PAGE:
Acosta gneiss radiometric dating accuracy
The event took place at Macalester College in St. The Earth itself is estimated to be just a half-billion years older, so the Acasta gneiss pronounced nice is some of the very earliest crustal rock still existing on Earth's ever-changing surface. The most well-known is the gneiss that's quarried around the town of Morton, Minnesota. We modern humans wouldn't appear for the first time until sometime in the show's last couple hours. Zircon crystals found in the rock's mineral structure trap uranium in their lattices when they form and can act as timekeepers through measuring the decay of the uranium into lead.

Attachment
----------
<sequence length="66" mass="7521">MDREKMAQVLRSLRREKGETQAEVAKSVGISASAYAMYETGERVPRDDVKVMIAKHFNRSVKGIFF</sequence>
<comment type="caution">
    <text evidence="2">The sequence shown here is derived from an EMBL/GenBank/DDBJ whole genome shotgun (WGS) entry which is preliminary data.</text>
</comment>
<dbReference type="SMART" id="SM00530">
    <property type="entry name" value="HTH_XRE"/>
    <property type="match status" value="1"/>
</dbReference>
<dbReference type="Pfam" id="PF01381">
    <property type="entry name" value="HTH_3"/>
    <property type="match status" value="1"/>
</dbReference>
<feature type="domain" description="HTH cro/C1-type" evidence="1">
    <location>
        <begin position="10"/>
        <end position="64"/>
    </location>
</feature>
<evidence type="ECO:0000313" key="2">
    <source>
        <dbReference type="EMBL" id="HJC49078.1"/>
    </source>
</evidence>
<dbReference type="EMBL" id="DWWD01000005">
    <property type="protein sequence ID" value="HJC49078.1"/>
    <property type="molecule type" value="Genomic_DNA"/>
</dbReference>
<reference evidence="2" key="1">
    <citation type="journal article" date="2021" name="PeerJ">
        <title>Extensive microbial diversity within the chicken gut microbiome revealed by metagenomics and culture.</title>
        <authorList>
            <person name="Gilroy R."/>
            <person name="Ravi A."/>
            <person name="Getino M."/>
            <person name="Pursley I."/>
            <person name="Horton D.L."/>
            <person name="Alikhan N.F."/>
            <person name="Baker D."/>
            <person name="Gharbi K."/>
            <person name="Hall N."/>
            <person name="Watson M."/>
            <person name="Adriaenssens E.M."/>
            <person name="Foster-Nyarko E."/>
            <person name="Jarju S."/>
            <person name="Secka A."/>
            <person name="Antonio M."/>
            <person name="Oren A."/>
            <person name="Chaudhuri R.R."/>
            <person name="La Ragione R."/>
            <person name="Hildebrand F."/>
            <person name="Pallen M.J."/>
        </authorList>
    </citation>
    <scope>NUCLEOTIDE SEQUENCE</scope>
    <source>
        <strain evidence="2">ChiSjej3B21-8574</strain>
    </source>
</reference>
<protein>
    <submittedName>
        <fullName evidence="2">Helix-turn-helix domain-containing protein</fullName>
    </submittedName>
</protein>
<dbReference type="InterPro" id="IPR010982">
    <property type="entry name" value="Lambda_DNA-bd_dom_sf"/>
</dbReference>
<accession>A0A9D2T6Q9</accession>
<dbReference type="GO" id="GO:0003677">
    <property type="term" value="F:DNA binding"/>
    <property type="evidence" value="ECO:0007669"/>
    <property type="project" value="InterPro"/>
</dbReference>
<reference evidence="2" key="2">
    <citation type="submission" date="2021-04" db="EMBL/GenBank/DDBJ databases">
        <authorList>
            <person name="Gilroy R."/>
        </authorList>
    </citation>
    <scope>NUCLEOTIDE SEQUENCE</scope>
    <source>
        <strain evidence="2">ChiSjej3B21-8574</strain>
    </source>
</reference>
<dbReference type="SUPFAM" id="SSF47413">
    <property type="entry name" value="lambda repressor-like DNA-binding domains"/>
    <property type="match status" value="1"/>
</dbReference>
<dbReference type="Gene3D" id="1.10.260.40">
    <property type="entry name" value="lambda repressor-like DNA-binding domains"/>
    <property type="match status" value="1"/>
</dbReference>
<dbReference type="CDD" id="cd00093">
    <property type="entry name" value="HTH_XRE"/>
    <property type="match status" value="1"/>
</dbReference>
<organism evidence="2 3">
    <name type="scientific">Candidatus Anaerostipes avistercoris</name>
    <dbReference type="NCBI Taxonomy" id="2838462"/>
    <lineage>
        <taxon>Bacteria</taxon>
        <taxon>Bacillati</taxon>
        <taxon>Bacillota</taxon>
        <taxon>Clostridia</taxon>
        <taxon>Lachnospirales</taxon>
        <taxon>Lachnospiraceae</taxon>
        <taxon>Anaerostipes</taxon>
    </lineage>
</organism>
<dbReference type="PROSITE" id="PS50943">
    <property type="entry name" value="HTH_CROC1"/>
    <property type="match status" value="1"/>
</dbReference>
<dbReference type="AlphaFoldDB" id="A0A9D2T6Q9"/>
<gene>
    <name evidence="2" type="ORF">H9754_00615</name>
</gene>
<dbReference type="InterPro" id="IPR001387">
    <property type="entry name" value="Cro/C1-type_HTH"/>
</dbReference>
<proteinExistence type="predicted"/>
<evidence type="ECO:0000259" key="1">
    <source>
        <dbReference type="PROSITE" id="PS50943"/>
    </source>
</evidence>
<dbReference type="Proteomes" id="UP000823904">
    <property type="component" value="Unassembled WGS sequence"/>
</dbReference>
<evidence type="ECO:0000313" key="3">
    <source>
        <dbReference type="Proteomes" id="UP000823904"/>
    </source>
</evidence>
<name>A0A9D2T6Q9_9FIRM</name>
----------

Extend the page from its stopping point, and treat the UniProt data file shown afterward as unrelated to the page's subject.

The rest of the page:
The exact origin of that granite is unknown, but its presence indicates continental crust and surface water were probably already present in those very ancient times. Things like naturally occurring radiation can damage or alter them and thus skew the measurements.
To give you a better idea of the vast amount of time we're talking about here, let's first reduce it to a more comprehendible time-frame. The banding and severe swirling evident in the rock indicates that, at some point, it went through a period or periods of high heat and enormous pressure. The exposure is about miles north of the town of Yellowknife in Canada's Northwest Territories. Courtesy Mark Ryan It may interest you to know that Minnesota has its own ancient gneisses exposed in outcrops in the Minnesota River Valley.